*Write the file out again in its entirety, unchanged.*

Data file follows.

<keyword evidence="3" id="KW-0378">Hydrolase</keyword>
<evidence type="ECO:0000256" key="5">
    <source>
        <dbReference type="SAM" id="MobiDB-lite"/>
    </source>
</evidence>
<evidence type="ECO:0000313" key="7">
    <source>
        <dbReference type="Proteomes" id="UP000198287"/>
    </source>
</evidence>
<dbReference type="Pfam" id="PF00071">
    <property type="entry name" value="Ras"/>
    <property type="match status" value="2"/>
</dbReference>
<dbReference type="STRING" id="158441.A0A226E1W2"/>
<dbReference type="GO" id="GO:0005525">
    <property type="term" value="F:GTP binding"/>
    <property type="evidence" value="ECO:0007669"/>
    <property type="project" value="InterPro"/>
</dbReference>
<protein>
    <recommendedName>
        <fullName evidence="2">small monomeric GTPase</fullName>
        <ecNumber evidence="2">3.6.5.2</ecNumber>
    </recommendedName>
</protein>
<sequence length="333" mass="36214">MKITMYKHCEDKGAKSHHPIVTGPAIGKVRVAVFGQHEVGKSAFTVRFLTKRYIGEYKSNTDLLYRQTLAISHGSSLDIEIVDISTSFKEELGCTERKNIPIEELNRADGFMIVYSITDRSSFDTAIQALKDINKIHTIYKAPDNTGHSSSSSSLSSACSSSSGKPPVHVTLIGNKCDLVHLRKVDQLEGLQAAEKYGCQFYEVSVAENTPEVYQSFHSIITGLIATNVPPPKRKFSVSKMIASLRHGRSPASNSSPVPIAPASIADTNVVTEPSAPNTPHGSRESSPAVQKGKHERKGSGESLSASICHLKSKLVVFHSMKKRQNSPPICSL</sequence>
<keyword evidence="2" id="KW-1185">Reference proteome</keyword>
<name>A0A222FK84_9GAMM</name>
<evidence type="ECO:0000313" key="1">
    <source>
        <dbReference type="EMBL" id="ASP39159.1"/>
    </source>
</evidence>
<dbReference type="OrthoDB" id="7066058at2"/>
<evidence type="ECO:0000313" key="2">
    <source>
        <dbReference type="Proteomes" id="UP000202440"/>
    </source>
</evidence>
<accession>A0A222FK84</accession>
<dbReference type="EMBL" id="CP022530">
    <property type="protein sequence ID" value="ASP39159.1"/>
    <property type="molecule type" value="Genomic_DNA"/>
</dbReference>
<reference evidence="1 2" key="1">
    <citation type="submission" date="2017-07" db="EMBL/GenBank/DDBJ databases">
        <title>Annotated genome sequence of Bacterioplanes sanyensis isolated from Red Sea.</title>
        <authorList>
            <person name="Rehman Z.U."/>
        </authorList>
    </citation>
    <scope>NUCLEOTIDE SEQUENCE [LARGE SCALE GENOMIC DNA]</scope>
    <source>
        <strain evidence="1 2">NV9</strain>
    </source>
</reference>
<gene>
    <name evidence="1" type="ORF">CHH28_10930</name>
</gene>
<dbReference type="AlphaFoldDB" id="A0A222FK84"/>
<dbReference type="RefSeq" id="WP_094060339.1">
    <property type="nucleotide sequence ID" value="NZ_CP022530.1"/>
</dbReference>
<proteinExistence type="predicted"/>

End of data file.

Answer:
<keyword evidence="3" id="KW-0378">Hydrolase</keyword>
<evidence type="ECO:0000256" key="5">
    <source>
        <dbReference type="SAM" id="MobiDB-lite"/>
    </source>
</evidence>
<evidence type="ECO:0000313" key="7">
    <source>
        <dbReference type="Proteomes" id="UP000198287"/>
    </source>
</evidence>
<dbReference type="Pfam" id="PF00071">
    <property type="entry name" value="Ras"/>
    <property type="match status" value="2"/>
</dbReference>
<dbReference type="STRING" id="158441.A0A226E1W2"/>
<dbReference type="GO" id="GO:0005525">
    <property type="term" value="F:GTP binding"/>
    <property type="evidence" value="ECO:0007669"/>
    <property type="project" value="InterPro"/>
</dbReference>
<protein>
    <recommendedName>
        <fullName evidence="2">small monomeric GTPase</fullName>
        <ecNumber evidence="2">3.6.5.2</ecNumber>
    </recommendedName>
</protein>
<sequence length="333" mass="36214">MKITMYKHCEDKGAKSHHPIVTGPAIGKVRVAVFGQHEVGKSAFTVRFLTKRYIGEYKSNTDLLYRQTLAISHGSSLDIEIVDISTSFKEELGCTERKNIPIEELNRADGFMIVYSITDRSSFDTAIQALKDINKIHTIYKAPDNTGHSSSSSSLSSACSSSSGKPPVHVTLIGNKCDLVHLRKVDQLEGLQAAEKYGCQFYEVSVAENTPEVYQSFHSIITGLIATNVPPPKRKFSVSKMIASLRHGRSPASNSSPVPIAPASIADTNVVTEPSAPNTPHGSRESSPAVQKGKHERKGSGESLSASICHLKSKLVVFHSMKKRQNSPPICSL</sequence>
<keyword evidence="2" id="KW-1185">Reference proteome</keyword>
<name>A0A222FK84_9GAMM</name>
<evidence type="ECO:0000313" key="1">
    <source>
        <dbReference type="EMBL" id="ASP39159.1"/>
    </source>
</evidence>
<dbReference type="OrthoDB" id="7066058at2"/>
<evidence type="ECO:0000313" key="2">
    <source>
        <dbReference type="Proteomes" id="UP000202440"/>
    </source>
</evidence>
<accession>A0A222FK84</accession>
<dbReference type="EMBL" id="CP022530">
    <property type="protein sequence ID" value="ASP39159.1"/>
    <property type="molecule type" value="Genomic_DNA"/>
</dbReference>
<reference evidence="1 2" key="1">
    <citation type="submission" date="2017-07" db="EMBL/GenBank/DDBJ databases">
        <title>Annotated genome sequence of Bacterioplanes sanyensis isolated from Red Sea.</title>
        <authorList>
            <person name="Rehman Z.U."/>
        </authorList>
    </citation>
    <scope>NUCLEOTIDE SEQUENCE [LARGE SCALE GENOMIC DNA]</scope>
    <source>
        <strain evidence="1 2">NV9</strain>
    </source>
</reference>
<gene>
    <name evidence="1" type="ORF">CHH28_10930</name>
</gene>
<dbReference type="AlphaFoldDB" id="A0A222FK84"/>
<dbReference type="RefSeq" id="WP_094060339.1">
    <property type="nucleotide sequence ID" value="NZ_CP022530.1"/>
</dbReference>
<proteinExistence type="predicted"/>